י״ח באב ה׳תשע״ז (August 10, 2017)

Sanhedrin 25a-b: Gamblers and Thieves

The Mishna on yesterday’s daf listed people who are disqualified as witnesses in a Jewish court, because they are involved in activities that are forbidden by . Included in the list were mafriḥei yonim – “people who make birds fly.” What was this activity and why would it disqualify a witness?

The Gemara offers two explanations for this. One approach is to explain that it is pigeon racing; the other approach suggests that it is ara – that is, training a pigeon to entice other birds to follow it. The Ran explains that these two reasons are dependent on how we define the underlying problem with gambling. The Mishna taught that a mesaḥek bekubbiyya – a dice player – is disqualified from testifying in court. Rami bar Ḥama taught that the problem with a dice player is one of asmakhta (inconclusive consent) – when gambling, neither side thinks that he will lose which will lead to a situation where the winner takes the loser’s money against his will. It is possible that in different types of betting players recognize different levels of possibility that they might lose. The Mishna therefore needs to mention different types of gambling separately. Rav Sheshet, on the other hand, taught that the problem with a dice player is that he is eino osek be-yishuvo shel olam – that someone who makes his living by gambling is not involved in productive occupations that demand hard work (and therefore may not be scrupulous about someone else’s money). This explanation applies equally to dice playing and pigeon racing, so according to this approach we must have an alternative explanation for the case of mafriḥei yonim.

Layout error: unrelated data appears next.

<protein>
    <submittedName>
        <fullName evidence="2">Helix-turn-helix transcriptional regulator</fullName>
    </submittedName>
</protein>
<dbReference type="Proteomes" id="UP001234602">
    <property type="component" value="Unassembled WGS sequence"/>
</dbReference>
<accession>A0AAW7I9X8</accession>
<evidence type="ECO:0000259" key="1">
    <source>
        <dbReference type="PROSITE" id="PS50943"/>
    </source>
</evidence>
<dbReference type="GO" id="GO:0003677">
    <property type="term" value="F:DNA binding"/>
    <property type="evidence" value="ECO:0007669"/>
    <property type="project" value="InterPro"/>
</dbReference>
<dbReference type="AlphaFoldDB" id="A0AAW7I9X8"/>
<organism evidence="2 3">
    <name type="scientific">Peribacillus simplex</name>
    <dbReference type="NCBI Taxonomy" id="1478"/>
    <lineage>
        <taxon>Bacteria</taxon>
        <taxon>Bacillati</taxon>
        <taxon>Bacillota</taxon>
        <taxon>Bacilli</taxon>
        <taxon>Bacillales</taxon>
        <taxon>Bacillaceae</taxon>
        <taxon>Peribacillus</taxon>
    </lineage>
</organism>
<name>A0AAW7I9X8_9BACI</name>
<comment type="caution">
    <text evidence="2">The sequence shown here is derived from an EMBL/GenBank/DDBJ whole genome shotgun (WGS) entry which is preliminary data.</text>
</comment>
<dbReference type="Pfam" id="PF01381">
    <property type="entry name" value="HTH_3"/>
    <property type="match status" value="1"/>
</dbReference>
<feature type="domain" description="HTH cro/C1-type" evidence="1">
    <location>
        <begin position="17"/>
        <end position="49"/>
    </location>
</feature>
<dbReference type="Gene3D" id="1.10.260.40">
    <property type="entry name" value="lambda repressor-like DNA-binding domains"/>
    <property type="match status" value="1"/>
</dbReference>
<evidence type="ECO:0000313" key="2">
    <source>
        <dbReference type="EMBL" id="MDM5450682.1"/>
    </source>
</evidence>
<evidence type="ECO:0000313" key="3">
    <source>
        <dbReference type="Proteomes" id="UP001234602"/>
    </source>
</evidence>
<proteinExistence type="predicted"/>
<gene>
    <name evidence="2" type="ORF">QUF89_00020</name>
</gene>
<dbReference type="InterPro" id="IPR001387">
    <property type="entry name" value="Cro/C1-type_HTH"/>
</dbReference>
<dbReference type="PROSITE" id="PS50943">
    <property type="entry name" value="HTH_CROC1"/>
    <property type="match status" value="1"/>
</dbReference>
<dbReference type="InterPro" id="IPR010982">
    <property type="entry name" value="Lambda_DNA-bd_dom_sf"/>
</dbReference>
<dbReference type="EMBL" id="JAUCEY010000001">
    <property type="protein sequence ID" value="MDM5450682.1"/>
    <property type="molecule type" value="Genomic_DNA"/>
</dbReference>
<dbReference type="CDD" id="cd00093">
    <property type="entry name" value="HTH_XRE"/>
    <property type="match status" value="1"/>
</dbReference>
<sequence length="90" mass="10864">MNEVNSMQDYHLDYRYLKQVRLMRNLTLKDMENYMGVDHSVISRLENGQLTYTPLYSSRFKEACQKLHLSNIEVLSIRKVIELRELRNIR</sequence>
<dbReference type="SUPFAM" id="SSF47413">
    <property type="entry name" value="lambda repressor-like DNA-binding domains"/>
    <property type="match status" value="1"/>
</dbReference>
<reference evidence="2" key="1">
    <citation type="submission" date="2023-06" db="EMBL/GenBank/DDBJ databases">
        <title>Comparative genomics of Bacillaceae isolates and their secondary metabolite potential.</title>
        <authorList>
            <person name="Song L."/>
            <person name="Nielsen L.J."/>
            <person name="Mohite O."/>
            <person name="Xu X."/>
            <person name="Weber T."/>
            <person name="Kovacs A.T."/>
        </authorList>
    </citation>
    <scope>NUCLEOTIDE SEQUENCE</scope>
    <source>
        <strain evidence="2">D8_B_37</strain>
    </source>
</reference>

The practice of ara – where a hunter trains his animals to entice others to return with it – would be permissible in settings where the animal brings wild animals back to its owner. The problem comes when the trained bird entices domesticated birds to return with it. Those domesticated birds that grow up in dovecotes are considered to be the property of the person who raises them – at least on a rabbinic level. Thus, someone who lives in a city or another populated area and trains his birds to bring home other birds, is assumed to be a thief and cannot be trusted to testify in court.

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